prove using 2000 Census data that the African-American population of the City of Euclid is sufficiently numerous and geographically compact to constitute a majority of the voting-age population in one reasonably compact voting district under a hypothetical five-district plan. The Defendant Board of Education therefore stipulates that the United States can establish
the first Thornburg v. Gingles factor as to liability. 478 U.S. 30 (1986).
The parties acknowledge the Board of Education disputes and may continue to challenge the appropriateness of the hypothetical five-district plan as a remedy, including challenges to whether the five-district plan's configuration is appropriate for Board of Education
elections as compared to alternative plans.
11. This Court's findings in United States v. City of Euclid
do not address the fact that in addition to the at-large feature, elections for the
Euclid City School District Board of Education involve the use of staggered terms
as required by Ohio law. The Supreme Court recognizes staggered terms as one of many vote dilution devices in at-large elections. City of Rome v. United States,
446 U.S. 156, 183-85 (1980). Defendant Board of Education believes, however, that some combination of at-large elections and staggered terms could be part of an acceptable
remedy in the instant case.
12. Defendants acknowledge that the City of Euclid engaged in a vigorous and costly defense against the allegation that its election process for city council members violated Section 2 of the Voting Rights Act, and that, nevertheless, this Court ruled the United States proved beyond a preponderance of the evidence that a Section 2 violation occurred. In light of this Court's ruling in United States v. City of Euclid, Defendants stipulate that the United States would establish at trial in this case the factors identified in Thornburg v. Gingles, 478 U.S. 30 (1986), which are probative
of a vote dilution claim under Section 2.
13. Based upon this Court's findings and ruling in United States
v. City of Euclid, Defendant Euclid City School District Board of Education further acknowledges that the current method of electing its members as set forth in the Ohio Revised Code operates with a discriminatory effect in Euclid so as to violate Section 2
of the Voting Rights Act.
14. The United States makes no claim of intent in this action. Proof of discriminatory intent is not necessary in proving a violation of Section 2 of the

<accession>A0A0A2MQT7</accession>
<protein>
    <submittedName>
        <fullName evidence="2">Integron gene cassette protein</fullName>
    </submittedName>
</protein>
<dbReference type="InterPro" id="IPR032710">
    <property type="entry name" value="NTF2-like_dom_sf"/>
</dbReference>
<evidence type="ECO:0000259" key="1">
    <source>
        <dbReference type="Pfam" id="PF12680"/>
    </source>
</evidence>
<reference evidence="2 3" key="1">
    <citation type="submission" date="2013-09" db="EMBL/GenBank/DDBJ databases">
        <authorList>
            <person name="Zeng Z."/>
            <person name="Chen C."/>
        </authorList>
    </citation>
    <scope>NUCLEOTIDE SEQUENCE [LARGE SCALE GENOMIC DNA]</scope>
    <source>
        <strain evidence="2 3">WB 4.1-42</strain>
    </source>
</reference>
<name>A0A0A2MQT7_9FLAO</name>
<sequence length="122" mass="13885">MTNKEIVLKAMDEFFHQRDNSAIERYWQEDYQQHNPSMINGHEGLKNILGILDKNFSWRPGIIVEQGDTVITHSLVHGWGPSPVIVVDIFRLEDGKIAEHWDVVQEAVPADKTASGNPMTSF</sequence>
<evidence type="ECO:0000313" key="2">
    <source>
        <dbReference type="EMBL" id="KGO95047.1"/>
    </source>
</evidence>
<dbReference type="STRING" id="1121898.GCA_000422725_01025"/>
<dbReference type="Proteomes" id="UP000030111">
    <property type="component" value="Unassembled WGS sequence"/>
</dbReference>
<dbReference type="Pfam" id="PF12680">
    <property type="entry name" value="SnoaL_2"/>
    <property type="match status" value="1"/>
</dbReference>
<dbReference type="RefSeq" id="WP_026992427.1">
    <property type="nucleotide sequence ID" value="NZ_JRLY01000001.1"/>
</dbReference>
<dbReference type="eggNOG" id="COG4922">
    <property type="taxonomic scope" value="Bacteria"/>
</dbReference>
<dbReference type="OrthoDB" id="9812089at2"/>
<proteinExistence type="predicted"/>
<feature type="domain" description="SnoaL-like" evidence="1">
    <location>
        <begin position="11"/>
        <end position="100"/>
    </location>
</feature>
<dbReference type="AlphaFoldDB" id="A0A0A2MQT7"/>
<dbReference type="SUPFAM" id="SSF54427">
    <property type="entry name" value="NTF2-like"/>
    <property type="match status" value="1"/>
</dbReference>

Voting Rights Act as this Court observed in ruling from the bench in United States
v. City of Euclid:
A Section 2 claim is designed to determine whether or not there is, in fact, a
dilutive effect on minority participation in the electoral process. The law is quite clear that the intent of a state or local government in establishing or adopting or maintaining a particular electoral mechanism is not relevant to the question of whether that electoral mechanism violates Section 2 of the Voting Rights Act, and the Supreme Court has also made clear that there is no obligation to establish that individual white voters actually vote
with any discriminatory motive or intent in exercising their own rights to vote.
The inquiry is an effect alone inquiry, and the Court is to determine whether or not there is, as I said, a dilutive effect. The Court is to look to impact; not intent.
Transcript of Hearing at 4-5, August 21, 2007 in United States v. City of
Euclid, 1:06CV01652 (N.D. Ohio).
15. The parties acknowledge that defendants have the authority to settle litigation in good faith where further expenditure of public funds in defense thereof is not likely to be in the best interests of the public. Defendant Euclid City School District
Board of Education believes it has no independent ability to alter or override state
law with respect to the method of electing its members without court approval. The United
States believes the Defendant Board of Education has authority to alter or override state law with respect to the method of electing its members to the extent necessary to remedy a violation of federal law and with the approval of this Court. The parties recommend
this Court decide the remedial issues at a later date.
Entered this __2nd__ day of __December__ 2008.
KATHLEEN M. O'MALLEY
UNITED STATES DISTRICT JUDGE
APPROVED AS TO FORM AND CONTENT:
ATTORNEYS FOR THE UNITED STATES OF AMERICA:
GRACE CHUNG BECKER
Acting Assistant Attorney General
Civil Rights Division
GREGORY A. WHITE
United States Attorney
Chief, Voting Section
SONYA L. SACKS
Trial Attorney, Voting Section
Civil Rights Division
U.S. Department of Justice
950 Pennsylvania Avenue, Room 7254-NWB
Washington, D.C. 20530
(202) 305-7781 (phone)/ (202) 307-3961 (facsimile)
firstname.lastname@example.org (email address)
ATTORNEYS FOR DEFENDANTS EUCLID CITY SCHOOL DISTRICT AND EUCLID
CITY SCHOOL DISTRICT BOARD OF EDUCATION:
DAVID KANE SMITH
Britton, Smith, Peters & Kalail Co., L.P.A.
3 Summit Park Drive, Suite 400
Cleveland, Ohio 44131
(216) 503-5055 (telephone)
(216) 503-5065 (facsimile)
TIMOTHY J. SHEERAN
Squire, Sanders & Dempsey L.L.P.
4900 Key Tower 127 Public Square
Cleveland Ohio 44114-1304
(216) 479-8500 (telephone)
(216) 479-8780 (facsimile)
ATTORNEYS FOR DEFENDANT CUYAHOGA BOARD OF ELECTIONS:
WILLIAM D. MASON
County Prosecuting Attorney
Assistant County Prosecuting Attorneys
Justice Center Bld.
1200 Ontario Street, Cleveland, OH-44115
(216) 443-7800 (telephone)
(216) 698-2270 (facsimile)